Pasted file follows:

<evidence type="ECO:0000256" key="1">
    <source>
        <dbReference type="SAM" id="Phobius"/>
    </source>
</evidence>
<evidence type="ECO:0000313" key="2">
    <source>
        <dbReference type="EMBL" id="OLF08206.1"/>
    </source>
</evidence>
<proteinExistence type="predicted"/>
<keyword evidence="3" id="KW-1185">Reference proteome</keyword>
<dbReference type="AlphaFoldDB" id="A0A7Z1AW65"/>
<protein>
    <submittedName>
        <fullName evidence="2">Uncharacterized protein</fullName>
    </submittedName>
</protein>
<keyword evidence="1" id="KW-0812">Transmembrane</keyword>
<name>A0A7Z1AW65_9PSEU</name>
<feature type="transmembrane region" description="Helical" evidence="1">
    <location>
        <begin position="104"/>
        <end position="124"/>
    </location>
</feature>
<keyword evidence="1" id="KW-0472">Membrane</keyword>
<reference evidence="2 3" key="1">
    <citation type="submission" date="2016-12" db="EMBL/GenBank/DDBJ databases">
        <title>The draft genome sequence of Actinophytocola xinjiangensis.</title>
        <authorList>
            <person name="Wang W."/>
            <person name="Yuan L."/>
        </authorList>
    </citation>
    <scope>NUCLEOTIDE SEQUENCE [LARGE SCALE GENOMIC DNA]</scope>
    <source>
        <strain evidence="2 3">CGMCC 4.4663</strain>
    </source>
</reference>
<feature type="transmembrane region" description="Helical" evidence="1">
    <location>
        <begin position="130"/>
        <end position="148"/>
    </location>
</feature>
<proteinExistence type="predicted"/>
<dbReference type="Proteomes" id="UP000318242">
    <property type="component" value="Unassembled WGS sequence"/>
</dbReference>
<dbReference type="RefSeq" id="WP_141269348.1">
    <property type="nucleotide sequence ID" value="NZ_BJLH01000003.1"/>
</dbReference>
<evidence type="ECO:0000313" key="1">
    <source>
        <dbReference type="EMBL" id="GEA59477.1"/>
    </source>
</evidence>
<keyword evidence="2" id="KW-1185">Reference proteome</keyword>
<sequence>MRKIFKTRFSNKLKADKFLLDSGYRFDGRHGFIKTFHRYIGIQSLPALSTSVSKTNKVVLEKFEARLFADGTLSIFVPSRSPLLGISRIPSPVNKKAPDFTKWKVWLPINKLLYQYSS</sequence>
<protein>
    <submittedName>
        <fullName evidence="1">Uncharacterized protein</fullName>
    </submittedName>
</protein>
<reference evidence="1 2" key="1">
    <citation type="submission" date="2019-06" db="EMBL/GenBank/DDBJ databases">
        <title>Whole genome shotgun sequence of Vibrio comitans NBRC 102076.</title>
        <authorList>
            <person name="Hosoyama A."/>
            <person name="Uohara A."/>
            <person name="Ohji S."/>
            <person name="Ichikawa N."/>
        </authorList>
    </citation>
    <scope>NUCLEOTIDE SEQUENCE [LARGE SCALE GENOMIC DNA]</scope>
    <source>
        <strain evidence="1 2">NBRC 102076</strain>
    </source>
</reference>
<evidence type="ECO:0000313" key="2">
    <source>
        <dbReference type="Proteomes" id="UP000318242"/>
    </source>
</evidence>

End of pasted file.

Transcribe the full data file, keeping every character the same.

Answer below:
<evidence type="ECO:0000256" key="1">
    <source>
        <dbReference type="SAM" id="Phobius"/>
    </source>
</evidence>
<evidence type="ECO:0000313" key="2">
    <source>
        <dbReference type="EMBL" id="OLF08206.1"/>
    </source>
</evidence>
<proteinExistence type="predicted"/>
<keyword evidence="3" id="KW-1185">Reference proteome</keyword>
<dbReference type="AlphaFoldDB" id="A0A7Z1AW65"/>
<protein>
    <submittedName>
        <fullName evidence="2">Uncharacterized protein</fullName>
    </submittedName>
</protein>
<keyword evidence="1" id="KW-0812">Transmembrane</keyword>
<name>A0A7Z1AW65_9PSEU</name>
<feature type="transmembrane region" description="Helical" evidence="1">
    <location>
        <begin position="104"/>
        <end position="124"/>
    </location>
</feature>
<keyword evidence="1" id="KW-0472">Membrane</keyword>
<reference evidence="2 3" key="1">
    <citation type="submission" date="2016-12" db="EMBL/GenBank/DDBJ databases">
        <title>The draft genome sequence of Actinophytocola xinjiangensis.</title>
        <authorList>
            <person name="Wang W."/>
            <person name="Yuan L."/>
        </authorList>
    </citation>
    <scope>NUCLEOTIDE SEQUENCE [LARGE SCALE GENOMIC DNA]</scope>
    <source>
        <strain evidence="2 3">CGMCC 4.4663</strain>
    </source>
</reference>
<feature type="transmembrane region" description="Helical" evidence="1">
    <location>
        <begin position="130"/>
        <end position="148"/>
    </location>
</feature>
<proteinExistence type="predicted"/>
<dbReference type="Proteomes" id="UP000318242">
    <property type="component" value="Unassembled WGS sequence"/>
</dbReference>
<dbReference type="RefSeq" id="WP_141269348.1">
    <property type="nucleotide sequence ID" value="NZ_BJLH01000003.1"/>
</dbReference>
<evidence type="ECO:0000313" key="1">
    <source>
        <dbReference type="EMBL" id="GEA59477.1"/>
    </source>
</evidence>
<keyword evidence="2" id="KW-1185">Reference proteome</keyword>
<sequence>MRKIFKTRFSNKLKADKFLLDSGYRFDGRHGFIKTFHRYIGIQSLPALSTSVSKTNKVVLEKFEARLFADGTLSIFVPSRSPLLGISRIPSPVNKKAPDFTKWKVWLPINKLLYQYSS</sequence>
<protein>
    <submittedName>
        <fullName evidence="1">Uncharacterized protein</fullName>
    </submittedName>
</protein>
<reference evidence="1 2" key="1">
    <citation type="submission" date="2019-06" db="EMBL/GenBank/DDBJ databases">
        <title>Whole genome shotgun sequence of Vibrio comitans NBRC 102076.</title>
        <authorList>
            <person name="Hosoyama A."/>
            <person name="Uohara A."/>
            <person name="Ohji S."/>
            <person name="Ichikawa N."/>
        </authorList>
    </citation>
    <scope>NUCLEOTIDE SEQUENCE [LARGE SCALE GENOMIC DNA]</scope>
    <source>
        <strain evidence="1 2">NBRC 102076</strain>
    </source>
</reference>
<evidence type="ECO:0000313" key="2">
    <source>
        <dbReference type="Proteomes" id="UP000318242"/>
    </source>
</evidence>